You couldn’t ask for a better symbol of Hong Kong returning to relative normality after two weeks of chaotic unrest than traffic flowing through the Cross Harbor Tunnel.
The key transport link reopened on Wednesday for the first time since November 13, when it was blocked by anti-government protesters amid a dramatic escalation of violence after almost six months of unrest.
Officials said more than 42 tons of debris were removed from the area around the tunnel, which is situated next to the campus of Polytechnic University (PolyU), where the last protesters left this week after a prolonged standoff with police.
Hong Kong seems more subdued this week, but the peace, which began with general fatigue after the PolyU siege and transformed into genuine calm over the weekend as protesters avoided doing anything that could disrupt district council elections, does not look likely to last.
That’s because, despite a thumping defeat in those elections, which saw pro-democracy parties win around 90% of seats and take control of all but one district council, the government’s reaction has been less than forthcoming and seems almost certain to provoke further discontent.
Speaking Tuesday, the city’s leader Carrie Lam said that “the views and opinions expressed, I hope you agree, are quite diverse” and were not necessarily an indictment of her failure to end the protests or a desire to see the opposition movement’s demands achieved.
“There are people who want to express the view that they could no longer tolerate the violence on the streets, (and) there are people who felt that the government has not handled competently the legislative exercise and its aftermath,” she said, reiterating that she had withdrawn the extradition bill which started the entire crisis.
Just how much Lam has failed to alleviate public anger will be seen later this week, when several protests are planned, including a “Thanksgiving rally” on Thursday, and an anti-tear gas march called for Sunday.
For months now, protesters have campaigned under the slogan of “five demands, not one less.” Those demands are: withdraw the extradition bill (since achieved); launch an independent inquiry into allegations of police brutality; retract any categorization of a protest on June 12 as a “riot”; amnesty for arrested protesters; and the introduction of universal suffrage for Chief Executive and Legislative Council elections.
Few people expected Lam to respond to all those demands, regardless of how impressive the election results were, but some observers were nevertheless taken aback by the scale of her non-response Tuesday.
“The nature of these elections is simply to elect district council members to serve on the 18 district councils. It is not for the government and for myself to give it another interpretation because by law we are electing members to serve on the district councils,” she said.
While she conceded that some voters wanted to express their dissatisfaction with the government, others, Lam said, were trying to voice disapproval of the violence.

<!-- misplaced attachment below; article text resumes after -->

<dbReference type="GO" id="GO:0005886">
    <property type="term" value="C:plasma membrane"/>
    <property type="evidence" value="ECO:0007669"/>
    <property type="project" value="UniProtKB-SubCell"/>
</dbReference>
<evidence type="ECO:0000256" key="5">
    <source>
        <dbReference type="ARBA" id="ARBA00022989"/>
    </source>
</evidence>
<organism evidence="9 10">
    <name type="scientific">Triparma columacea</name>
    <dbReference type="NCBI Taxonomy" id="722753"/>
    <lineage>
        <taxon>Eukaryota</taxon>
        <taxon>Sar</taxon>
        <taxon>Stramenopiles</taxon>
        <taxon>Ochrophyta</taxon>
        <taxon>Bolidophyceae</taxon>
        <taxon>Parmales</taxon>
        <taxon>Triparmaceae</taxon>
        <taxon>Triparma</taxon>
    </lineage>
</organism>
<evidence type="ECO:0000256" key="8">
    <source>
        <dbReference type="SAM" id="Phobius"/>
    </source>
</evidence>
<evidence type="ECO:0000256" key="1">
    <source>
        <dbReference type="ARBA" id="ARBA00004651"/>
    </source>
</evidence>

“The next step to go forward is really … to engage the people, and we have started public dialogue with the community,” she added. “Unfortunately, with the unstable and violent environment and chaotic situation, I could not do more of that sort of engagement. I hope that the environment will allow me to do it now.”
The one apparent concession Lam made was that the government was looking “to set up an independent review committee to look at the causes of the social unrest which has lasted for so long in Hong Kong, to identify the underlying problems, social, economic, or even political, and to recommend measures that the government should take.”
However, while that may hint at meeting one of the protesters’ demands, it is just the type of prevarication – such as “suspending” but not officially withdrawing the extradition bill in the early days of the crisis – that has failed in the past.
In pictures: Hong Kong unrest
Speaking after Monday’s elections results, Joseph Cheng, a professor of political science at the City University of Hong Kong, said they presented the government with an opportunity to seize the initiative – but time was short.
“There must be a process of reconciliation, a dialogue with the pro-democracy movement,” Cheng added. “But if no such responses are made in the near future, then the protesters will return to protests and clashes with police and so on.”
It seems likely that if protests again turn violent this week, the cycle of escalation will resume with protesters blaming police for their heavy response and the government castigating protesters for causing disruption and unrest. While it showed that it can still hold peaceful and calm elections, the city remains on a knife-edge, and neither side trusts the other.
In that context, the move by pro-government lawmakers to block funding to two of the city’s universities over anger at their failure to stop protests on campus – reported by the South China Morning Post – is likely to spark more fury among protesters.
Lam’s bosses in Beijing are unlikely to allow her to concede much to protesters – in the wake of the election, state media said “rioters” had created a “black terror” which made a fair vote impossible – but equally her insistence not to budge unless there is absolute calm seems to be hoping for the impossible.
“You should try to avoid preconditions, in my view, as a way to get the parties to the table because that’s the way to get the dialogue on your terms, as opposed to the other party’s terms,” Clem McCartney, who worked on the peace process in Northern Ireland, said at a forum in Hong Kong this month.
Speaking at the same event, Hannes Siebert, a peace process facilitator and senior adviser to the United Nations, said: “Ripeness (for dialogue) is not something that happens, you create it.”
So far, all Lam’s government seems to be doing is creating more anger, and sparking more chaos.